More than 25 years since its theatrical release and burgeoning popularity on home video, 9 ½ Weeks can easily be assessed as the first American erotic film for the MTV generation, but it’s also a harbinger of the two distinct talents involved - director Adrian Lyne, and co-writer / co-producer Zalman King - in what stands as a landmark in adult-oriented entertainment released by a major studio.
Fresh from the blockbuster music-drama Flashdance (1983), Lyne had shown a sharp knack for crafting sexually charged montages set to pop music, and a implementing a visual style wholly commercial – more so than fellow Brit Ridley Scott, whose own visual style seemed more intrigued by blending abstract images and symbolism to sell his movies (Alien), or perfume (Channel No. 5).
Lyne’s visual approach to Weeks ensured footage from any sequence could easily be recut into a music video to sell the film’s soundtrack album, but the videos actually sold a different movie – more dancing and teasing fun instead of the intense and destructive relationship between art dealer Elizabeth (Kim Basinger) and arbitrage whiz John (Mickey Rourke). A chance encounter immediately instills a fascination between the two characters, and little by little John tests his companion with dares, orders, and demands, and while she does question and defends herself, Elizabeth increasingly gives in, and almost loses sight of her friends and job before John’s aggression finally causes her to question their masochistic relationship, and she breaks it off.
Their co-dependence as master and concubine doesn’t begin overnight; screenwriters Sarah Kernochan and writing team Patricia Louisiana Knop and Zalman King (who also co-produced) map out specific points where John’s aggressive steps test and break down Elizabeth’s defenses, in terms of her ability to fend off an arrogant & overconfident jerk, rejecting fine gifts she knows, when worn, represent his ownership of her life after (and eventually during) working hours; and giving in to challenges that ensure she’ll accept more daring erotic adventures.
Amid the brooding masochism – which is generally up front – Lyne also indulges in music video montages that admittedly pad the film’s simple story and arguably make it more palatable to American audiences: had the film been directed by a European filmmaker (such as Nathalie’s Anne Fontaine), music would’ve been purely source sounds, and the emphasis would’ve been on the characters, with less stylized sexual interaction. It’s also fair to presume by propelling the film with sex & music montages – endless running down streets, climbing to a clock tour for rafter-wall-bashing sex, or fleeing from thugs and tearing each other’s clothes off to boff under a busted water mains – it tempered the MPAA who probably objected to just basic graphic nudity and singular frames instead of whole scenes.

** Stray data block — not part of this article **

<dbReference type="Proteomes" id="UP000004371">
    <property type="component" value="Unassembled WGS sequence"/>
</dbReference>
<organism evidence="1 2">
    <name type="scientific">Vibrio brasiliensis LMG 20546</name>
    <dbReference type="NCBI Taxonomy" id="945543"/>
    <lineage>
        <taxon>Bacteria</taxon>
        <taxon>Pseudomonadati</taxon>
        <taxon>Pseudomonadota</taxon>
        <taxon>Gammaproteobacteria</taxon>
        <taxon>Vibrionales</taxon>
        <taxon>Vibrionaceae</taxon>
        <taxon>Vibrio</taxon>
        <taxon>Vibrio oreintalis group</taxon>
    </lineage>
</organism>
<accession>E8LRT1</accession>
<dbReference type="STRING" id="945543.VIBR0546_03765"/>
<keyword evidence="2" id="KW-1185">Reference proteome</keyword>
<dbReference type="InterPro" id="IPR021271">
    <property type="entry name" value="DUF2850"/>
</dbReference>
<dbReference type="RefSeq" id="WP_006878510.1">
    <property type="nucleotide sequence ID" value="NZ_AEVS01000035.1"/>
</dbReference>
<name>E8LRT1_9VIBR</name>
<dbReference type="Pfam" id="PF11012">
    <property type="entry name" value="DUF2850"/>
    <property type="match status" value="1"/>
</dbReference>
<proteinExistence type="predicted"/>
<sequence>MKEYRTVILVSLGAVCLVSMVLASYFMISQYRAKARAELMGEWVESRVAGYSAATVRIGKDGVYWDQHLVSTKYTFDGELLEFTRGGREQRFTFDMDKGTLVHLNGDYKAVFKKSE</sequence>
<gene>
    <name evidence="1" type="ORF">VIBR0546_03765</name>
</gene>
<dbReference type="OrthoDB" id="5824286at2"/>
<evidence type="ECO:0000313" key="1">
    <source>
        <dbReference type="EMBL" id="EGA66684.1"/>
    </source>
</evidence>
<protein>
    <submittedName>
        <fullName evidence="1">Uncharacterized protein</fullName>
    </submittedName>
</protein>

In terms of the leading actors, both Rourke and Basinger never looked more beautiful onscreen, and they’re perfectly cast according to their look, and performance subtleties: Basinger captures Elizabeth’s conflict in being intrigued yet terrified of John’s chilly domineering behaviour, which often displayed with a quiet, slightly immature voice and command-style dialogue. Rourke gives John an aura of confidence, but from his fixed gaze and ongoing analysis of Elizabeth’s behaviour, we know most of the time he’s bluffing; his power lies in Elizabeth’s malleability, and the moment she says ‘enough’ he knows he’s lost the game and will need to find / acquire a new playmate.
Lyne’s influence is clear in the visuals, the sleek use of music to kick-start erotic montages, and a high raunch factor where the actual sex scenes begin with slamming, tearing, and writhing (plus the inclusion of at least one puzzled house pet, as in Flashdance and Fatal Attraction), but there are specific moments that are typical of King and Knop’s writing – if not in dialogue, than quiet character exchanges consisting of contrived introspective character observations.
The best example is a small scene where Elizabeth goes to the rickety country shack of a hermit painter, and asks him how he creates art. The dialogue is absurdly cryptic, and has both characters hooked in a kind of trance: Elizabeth desperately wants some gem philosophy she can apply to her own upturned life, and the painter mumbles quasi-prescient words while de-scaling a freshing caught fish. It's either ripe with symbolism, or filler material with the density of rice paper.
There’s also the essential King premise of a woman who discovers her strengths through an intense cathartic series of sexual escapades: by the end of the drama, Elizabeth is no longer naïve and is in possession of life skills which will defend her against the next ‘John,’ yet the film ends with a hint that she probably harbors a small yearning for the rush that enabled a ecstatic high like no other - a common hook (and wrap-up) in filmed erotica, softcore S&M like Radley Metzger's The Image [M] (1975), or sadistic sleaze like Nello Rossati's Erotic Escape [M] (1985).